Payments for apps are something which Google and Apple have wanted to keep strict control over. Even though Apple has data on 400 million credit cards and Google Wallet is seeing increased penetration, they are still focusing mainly on credit card payments. Beyond the mature economies of USA and Western Europe, there are billions of people who do not have credit cards. China – now the largest smartphone market in the world – has four mobile phone owners for each credit card owner. This is a missed business opportunity, to say the least.

Microsoft has taken a different approach and completely opened up its payment ecosystem. While supporting credit cards, they also accept alternative solutions such as PayPal and mobile payments. With alternative payment options available, the market for paying Windows 8 and Windows Phone users might actually be larger than that of Android or iOS. This of course depends on how well Windows 8 and Windows Phone are picked up in these emerging markets. But from talks with our own customers we have clearly seen that mobile payments have a higher conversion than credit cards. And even if they didn’t, developers should still make sure that any potential client has the possibility to make a payment.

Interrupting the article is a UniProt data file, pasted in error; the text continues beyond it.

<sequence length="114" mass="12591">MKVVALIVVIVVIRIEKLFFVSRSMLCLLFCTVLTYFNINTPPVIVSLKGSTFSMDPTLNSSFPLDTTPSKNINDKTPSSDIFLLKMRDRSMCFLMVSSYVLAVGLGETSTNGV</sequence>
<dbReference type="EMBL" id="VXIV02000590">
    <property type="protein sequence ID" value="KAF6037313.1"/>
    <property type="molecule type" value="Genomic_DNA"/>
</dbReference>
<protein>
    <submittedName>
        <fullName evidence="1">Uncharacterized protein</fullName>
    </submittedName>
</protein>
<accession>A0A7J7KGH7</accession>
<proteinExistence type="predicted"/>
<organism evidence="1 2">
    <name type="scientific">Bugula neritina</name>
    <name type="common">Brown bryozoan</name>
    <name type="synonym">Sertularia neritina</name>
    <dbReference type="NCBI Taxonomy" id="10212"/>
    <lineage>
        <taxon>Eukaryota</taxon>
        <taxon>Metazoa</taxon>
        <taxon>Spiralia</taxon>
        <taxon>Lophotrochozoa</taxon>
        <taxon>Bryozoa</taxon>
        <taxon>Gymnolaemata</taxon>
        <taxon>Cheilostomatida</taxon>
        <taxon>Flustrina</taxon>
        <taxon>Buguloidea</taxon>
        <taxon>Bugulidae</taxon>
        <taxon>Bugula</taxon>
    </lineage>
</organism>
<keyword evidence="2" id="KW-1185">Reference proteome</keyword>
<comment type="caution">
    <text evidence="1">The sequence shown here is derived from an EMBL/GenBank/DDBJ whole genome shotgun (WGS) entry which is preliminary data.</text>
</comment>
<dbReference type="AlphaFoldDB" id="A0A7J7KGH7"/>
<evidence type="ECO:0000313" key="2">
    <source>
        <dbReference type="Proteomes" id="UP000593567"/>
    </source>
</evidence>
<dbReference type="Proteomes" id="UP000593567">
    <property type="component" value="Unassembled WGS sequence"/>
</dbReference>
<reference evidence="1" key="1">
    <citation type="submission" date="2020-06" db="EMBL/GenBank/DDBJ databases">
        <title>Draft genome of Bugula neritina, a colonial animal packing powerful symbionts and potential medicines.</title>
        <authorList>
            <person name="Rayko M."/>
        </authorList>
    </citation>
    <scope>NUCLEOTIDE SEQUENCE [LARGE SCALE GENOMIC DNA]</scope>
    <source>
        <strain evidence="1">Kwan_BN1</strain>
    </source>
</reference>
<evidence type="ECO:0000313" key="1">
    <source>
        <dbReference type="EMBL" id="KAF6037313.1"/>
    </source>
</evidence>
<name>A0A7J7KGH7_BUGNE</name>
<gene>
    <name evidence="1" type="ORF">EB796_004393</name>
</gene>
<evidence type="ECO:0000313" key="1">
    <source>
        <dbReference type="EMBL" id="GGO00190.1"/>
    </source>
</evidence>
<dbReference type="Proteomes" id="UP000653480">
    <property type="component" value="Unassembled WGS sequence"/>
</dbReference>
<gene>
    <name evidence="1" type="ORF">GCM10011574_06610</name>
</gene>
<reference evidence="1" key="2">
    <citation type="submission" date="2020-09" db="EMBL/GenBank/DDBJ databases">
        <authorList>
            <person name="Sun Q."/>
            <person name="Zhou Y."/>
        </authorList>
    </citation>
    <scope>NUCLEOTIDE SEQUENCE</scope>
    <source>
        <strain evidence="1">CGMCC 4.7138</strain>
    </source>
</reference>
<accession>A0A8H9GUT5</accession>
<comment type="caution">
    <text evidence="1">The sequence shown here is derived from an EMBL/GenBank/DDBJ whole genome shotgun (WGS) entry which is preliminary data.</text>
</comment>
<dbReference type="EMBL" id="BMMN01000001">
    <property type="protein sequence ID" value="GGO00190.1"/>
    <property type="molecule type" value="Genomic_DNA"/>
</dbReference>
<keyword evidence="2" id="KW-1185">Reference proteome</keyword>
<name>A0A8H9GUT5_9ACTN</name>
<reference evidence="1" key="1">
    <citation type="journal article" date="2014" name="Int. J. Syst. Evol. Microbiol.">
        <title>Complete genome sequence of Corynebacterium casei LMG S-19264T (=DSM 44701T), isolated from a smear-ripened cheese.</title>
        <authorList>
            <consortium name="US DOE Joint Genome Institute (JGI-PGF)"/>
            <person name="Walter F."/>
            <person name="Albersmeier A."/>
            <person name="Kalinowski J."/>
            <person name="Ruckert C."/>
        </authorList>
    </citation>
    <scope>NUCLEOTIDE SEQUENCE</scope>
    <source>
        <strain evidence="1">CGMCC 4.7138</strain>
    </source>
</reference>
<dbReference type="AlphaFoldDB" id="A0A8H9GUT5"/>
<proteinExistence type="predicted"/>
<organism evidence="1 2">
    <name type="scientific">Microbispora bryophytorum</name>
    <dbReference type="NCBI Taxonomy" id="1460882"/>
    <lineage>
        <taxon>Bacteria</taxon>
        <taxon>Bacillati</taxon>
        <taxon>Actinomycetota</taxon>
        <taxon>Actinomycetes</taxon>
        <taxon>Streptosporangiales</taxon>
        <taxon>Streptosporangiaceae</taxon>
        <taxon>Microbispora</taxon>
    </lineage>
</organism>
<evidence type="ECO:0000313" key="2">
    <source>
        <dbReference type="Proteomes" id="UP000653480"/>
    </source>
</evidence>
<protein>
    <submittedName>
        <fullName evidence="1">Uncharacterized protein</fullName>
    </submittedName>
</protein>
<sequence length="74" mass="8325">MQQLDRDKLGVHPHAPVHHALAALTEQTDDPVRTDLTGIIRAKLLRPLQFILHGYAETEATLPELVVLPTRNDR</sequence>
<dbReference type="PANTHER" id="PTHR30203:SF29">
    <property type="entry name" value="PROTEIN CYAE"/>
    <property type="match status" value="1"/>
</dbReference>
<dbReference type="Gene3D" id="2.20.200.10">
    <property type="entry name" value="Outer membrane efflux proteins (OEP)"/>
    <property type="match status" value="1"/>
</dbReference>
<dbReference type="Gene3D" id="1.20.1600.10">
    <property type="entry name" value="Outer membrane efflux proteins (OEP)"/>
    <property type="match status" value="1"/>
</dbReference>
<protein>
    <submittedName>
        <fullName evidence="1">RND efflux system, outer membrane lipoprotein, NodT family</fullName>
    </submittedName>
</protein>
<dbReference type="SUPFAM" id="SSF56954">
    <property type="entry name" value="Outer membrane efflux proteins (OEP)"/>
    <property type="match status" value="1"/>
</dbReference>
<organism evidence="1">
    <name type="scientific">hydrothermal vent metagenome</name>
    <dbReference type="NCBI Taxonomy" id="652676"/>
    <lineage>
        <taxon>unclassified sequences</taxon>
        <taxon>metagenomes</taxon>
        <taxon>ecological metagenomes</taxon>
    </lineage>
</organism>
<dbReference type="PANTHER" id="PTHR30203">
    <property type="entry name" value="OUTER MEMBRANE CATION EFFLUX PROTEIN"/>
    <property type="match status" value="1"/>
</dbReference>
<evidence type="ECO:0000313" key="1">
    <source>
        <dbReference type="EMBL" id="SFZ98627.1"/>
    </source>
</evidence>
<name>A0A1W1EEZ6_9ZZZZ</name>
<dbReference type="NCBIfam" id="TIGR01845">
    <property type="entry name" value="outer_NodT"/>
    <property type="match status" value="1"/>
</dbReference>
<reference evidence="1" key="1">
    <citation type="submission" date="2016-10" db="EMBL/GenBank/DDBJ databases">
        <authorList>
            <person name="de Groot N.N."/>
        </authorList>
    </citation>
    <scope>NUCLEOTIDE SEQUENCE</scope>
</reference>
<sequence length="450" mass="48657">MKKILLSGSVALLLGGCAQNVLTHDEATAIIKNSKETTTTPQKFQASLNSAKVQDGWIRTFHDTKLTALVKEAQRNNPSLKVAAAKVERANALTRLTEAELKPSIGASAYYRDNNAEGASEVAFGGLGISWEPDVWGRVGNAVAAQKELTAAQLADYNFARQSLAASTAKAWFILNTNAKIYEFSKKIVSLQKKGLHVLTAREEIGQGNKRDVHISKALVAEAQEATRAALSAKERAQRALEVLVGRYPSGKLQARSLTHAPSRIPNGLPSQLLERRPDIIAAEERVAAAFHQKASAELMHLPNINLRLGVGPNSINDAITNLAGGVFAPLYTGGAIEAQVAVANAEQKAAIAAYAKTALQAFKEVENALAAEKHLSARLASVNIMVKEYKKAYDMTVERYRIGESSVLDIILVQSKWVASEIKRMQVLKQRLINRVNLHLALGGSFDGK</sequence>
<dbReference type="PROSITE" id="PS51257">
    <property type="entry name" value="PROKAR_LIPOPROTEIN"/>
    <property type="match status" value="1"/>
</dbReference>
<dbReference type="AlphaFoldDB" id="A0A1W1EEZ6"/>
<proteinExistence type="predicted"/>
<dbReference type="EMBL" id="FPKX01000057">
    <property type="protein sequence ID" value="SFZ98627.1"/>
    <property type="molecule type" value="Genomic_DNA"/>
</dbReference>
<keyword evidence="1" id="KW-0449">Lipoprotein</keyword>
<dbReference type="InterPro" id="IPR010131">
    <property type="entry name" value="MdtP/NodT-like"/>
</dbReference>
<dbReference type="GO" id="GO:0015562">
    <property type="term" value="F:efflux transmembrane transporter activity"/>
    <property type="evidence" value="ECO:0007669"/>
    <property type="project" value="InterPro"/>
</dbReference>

What Else Should Windows 8 Developers Not Forget?

There are some additional aspects of planning app monetization which should be considered: in which countries to start out publishing their app, how much content should be localized and how to take into account wealth disparity when figuring out pricing for their in-app content. With Android, we have seen that starting within emerging markets is often easier as the competition is less tough. However, this opens up another challenge – making sure they can provide localized content (in countries where people do not speak English as a second language) and customer support.

Local pricing is a different question altogether and would require a separate article, but just to give an idea – if you publish your app globally and set the same price points everywhere, you should not be wondering why you’re not getting as much revenue from China as you are from the USA. After all, the purchasing power of 1 USD is very much different in the two countries. Thinking through the monetization strategy and examining payment data from users is the best feedback which an app developer can receive for their app.

As stated in the beginning, Windows 8 and Windows Phone developers have a huge depository of information based on iOS and Android: two rather different operating systems which still are showing similar trends regarding monetization. So instead of trying to reinvent the wheel I’d rather suggest developers building on Microsoft platforms to talk to their counterparts on other platforms to figure out how to get it right from the get-go.